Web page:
A state court has cast a cloud on Chabad of Southampton’s synagogue.
State Supreme Court Justice Thomas F. Whelan ruled last week in favor of attorneys for neighbors who contended that the Southampton Zoning Board of Appeals did not follow proper procedure when it granted Chabad the variances it needed to operate a synagogue in a converted private home at 214 Hill St.
He then ordered the board to write a new decision using the “proper form.” The neighbors’ attorneys had argued that the board failed to include a discussion in its 35-page decision of five factors that it had to weigh before a variance could be granted. In addition, Whelan directed the board to include in its decision the reasons it decided the synagogue would not pose any environmental problem.
“It is quite possible that once the procedural defects are corrected,” Whelan wrote, “the board will be able to issue a negative declaration that establishes that this project will not result in any significant adverse environmental impacts and that the required ‘hard look’ at the environmental impacts … was undertaken by the board.” The court added that the neighbors’ attorneys had failed to offer proof “that Chabad substantially impairs the privacy, enjoyment, and use of the neighboring residential properties.”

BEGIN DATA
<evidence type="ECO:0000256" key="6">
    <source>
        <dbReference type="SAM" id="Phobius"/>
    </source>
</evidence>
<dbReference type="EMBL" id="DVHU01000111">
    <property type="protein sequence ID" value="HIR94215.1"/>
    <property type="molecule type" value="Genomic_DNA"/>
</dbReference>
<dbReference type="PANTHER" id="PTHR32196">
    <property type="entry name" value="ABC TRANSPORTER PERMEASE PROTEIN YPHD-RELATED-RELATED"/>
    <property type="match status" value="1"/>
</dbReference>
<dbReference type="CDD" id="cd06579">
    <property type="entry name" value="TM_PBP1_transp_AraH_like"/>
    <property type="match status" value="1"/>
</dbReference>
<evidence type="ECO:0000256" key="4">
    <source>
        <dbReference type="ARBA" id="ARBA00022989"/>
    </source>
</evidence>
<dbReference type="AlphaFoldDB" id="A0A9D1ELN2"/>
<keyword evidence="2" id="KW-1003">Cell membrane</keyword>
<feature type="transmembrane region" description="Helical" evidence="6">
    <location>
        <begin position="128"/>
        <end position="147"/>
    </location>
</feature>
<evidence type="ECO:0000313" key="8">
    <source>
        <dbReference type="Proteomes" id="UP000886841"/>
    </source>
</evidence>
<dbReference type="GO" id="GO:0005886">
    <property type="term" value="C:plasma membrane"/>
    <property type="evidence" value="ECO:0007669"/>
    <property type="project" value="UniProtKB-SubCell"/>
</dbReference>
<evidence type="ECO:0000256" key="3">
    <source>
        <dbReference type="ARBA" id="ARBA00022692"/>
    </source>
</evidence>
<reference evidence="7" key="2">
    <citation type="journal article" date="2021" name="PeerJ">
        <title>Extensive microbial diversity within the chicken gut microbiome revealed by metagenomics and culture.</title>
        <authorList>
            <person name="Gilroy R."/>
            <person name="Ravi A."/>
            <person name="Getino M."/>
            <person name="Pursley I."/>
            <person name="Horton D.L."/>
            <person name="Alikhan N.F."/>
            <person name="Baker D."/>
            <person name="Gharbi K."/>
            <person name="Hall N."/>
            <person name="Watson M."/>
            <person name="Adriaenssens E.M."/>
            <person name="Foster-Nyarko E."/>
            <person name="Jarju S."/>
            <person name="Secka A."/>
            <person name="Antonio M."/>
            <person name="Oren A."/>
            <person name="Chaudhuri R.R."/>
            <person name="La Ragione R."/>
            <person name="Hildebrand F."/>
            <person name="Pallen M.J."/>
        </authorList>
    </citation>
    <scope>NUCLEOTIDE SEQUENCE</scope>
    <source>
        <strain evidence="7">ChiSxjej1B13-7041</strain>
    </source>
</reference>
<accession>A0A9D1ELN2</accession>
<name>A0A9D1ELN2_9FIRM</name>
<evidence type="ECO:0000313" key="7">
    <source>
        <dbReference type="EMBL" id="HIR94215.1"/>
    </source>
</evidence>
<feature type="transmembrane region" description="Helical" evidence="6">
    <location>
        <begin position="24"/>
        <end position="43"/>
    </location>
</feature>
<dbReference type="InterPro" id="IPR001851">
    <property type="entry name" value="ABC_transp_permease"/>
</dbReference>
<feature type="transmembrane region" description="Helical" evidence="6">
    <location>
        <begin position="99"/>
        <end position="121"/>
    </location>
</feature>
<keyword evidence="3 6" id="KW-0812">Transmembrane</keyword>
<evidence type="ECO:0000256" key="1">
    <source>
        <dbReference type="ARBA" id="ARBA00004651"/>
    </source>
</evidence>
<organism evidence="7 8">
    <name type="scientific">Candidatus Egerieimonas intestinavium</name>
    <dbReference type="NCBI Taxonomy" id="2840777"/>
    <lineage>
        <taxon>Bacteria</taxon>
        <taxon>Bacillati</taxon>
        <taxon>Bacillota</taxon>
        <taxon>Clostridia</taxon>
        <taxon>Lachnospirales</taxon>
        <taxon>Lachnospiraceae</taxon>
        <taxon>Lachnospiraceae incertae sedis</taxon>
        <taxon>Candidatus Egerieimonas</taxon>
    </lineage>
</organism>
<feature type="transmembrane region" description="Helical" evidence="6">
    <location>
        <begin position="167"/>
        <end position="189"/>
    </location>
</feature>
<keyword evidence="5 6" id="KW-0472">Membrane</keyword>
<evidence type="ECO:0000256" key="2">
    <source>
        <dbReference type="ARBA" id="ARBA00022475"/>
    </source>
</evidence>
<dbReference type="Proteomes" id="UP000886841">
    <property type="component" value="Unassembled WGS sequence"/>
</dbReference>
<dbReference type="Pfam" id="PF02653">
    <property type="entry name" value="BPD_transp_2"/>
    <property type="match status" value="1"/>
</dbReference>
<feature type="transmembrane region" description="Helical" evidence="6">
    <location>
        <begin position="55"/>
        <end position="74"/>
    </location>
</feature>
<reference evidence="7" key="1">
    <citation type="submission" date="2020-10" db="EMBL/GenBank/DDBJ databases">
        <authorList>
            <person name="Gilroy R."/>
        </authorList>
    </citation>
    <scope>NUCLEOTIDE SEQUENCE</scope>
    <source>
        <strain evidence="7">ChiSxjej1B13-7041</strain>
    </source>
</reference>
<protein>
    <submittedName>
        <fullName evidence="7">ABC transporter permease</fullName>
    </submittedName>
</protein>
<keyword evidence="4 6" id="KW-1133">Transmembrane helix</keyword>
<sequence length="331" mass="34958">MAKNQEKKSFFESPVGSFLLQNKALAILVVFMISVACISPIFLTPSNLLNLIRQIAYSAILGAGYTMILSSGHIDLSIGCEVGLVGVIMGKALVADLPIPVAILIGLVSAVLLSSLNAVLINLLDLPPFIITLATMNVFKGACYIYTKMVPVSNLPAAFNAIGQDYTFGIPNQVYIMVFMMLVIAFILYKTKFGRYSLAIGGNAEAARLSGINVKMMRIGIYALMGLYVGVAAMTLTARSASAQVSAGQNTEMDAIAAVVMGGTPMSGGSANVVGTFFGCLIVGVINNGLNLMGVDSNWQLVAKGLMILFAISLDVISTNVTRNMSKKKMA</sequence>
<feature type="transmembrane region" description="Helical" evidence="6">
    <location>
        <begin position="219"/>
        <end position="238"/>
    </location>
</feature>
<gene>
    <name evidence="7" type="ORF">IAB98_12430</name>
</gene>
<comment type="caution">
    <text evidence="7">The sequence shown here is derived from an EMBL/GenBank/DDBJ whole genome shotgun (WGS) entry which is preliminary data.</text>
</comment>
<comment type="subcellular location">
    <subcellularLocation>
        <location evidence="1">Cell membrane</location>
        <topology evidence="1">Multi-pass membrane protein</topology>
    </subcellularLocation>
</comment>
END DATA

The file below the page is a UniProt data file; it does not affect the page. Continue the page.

Rabbi Rafe Konikov, the synagogue’s spiritual leader, said the judge’s decision to send the case back to the board was based on a “technical” error and that the board would now simply rewrite its decision to conform to the procedures the court outlined.But David Peirez of Garden City, an attorney for one of the neighbors, insisted that the judge did not simply give the zoning board a “writing exercise.”
“It is not just a matter of crossing the T’s and dotting the I’s,” he insisted.
Peirez said the board must now demonstrate that it has reviewed the environmental impact the synagogue would have on the neighborhood. To do that, he said, would require one or more public hearings.
“Everything the rabbi presents in the way of environmental factors we can oppose and present evidence to the contrary,” he said. “The board has to make a determination based on public hearings of whether there is a need for an environmental impact statement.”
“[The board] skipped over this and it got caught with its pants down,” Peirez continued. “They were so bamboozled by charges of anti-Semitism that they put the Chabad on this postage stamp parcel [of property]. … At least four of the five members of the board don’t want to be accused of being anti-Jewish.”
The board granted the synagogue the necessary variances by a vote of 4-1.Chabad’s lawyer, Jeffrey Bragman of East Hampton, said Peirez’s reading of the decision is “totally incorrect” and that all the judge was doing was pointing out “a procedural problem, not a substantive one.” And he said the board does not necessarily have to hold a public hearing. He pointed out that Whelan said such a hearing was at the board’s discretion to conduct.
“We regret that the board has to go back and correct two procedural problems, but we think the decision strongly telegraphs that the substance of the decision is correct,” Bragman said. “It is likely that the board can reach the same decision and have it affirmed on appeal.”
In the meantime, Rabbi Konikov said the synagogue will continue to operate.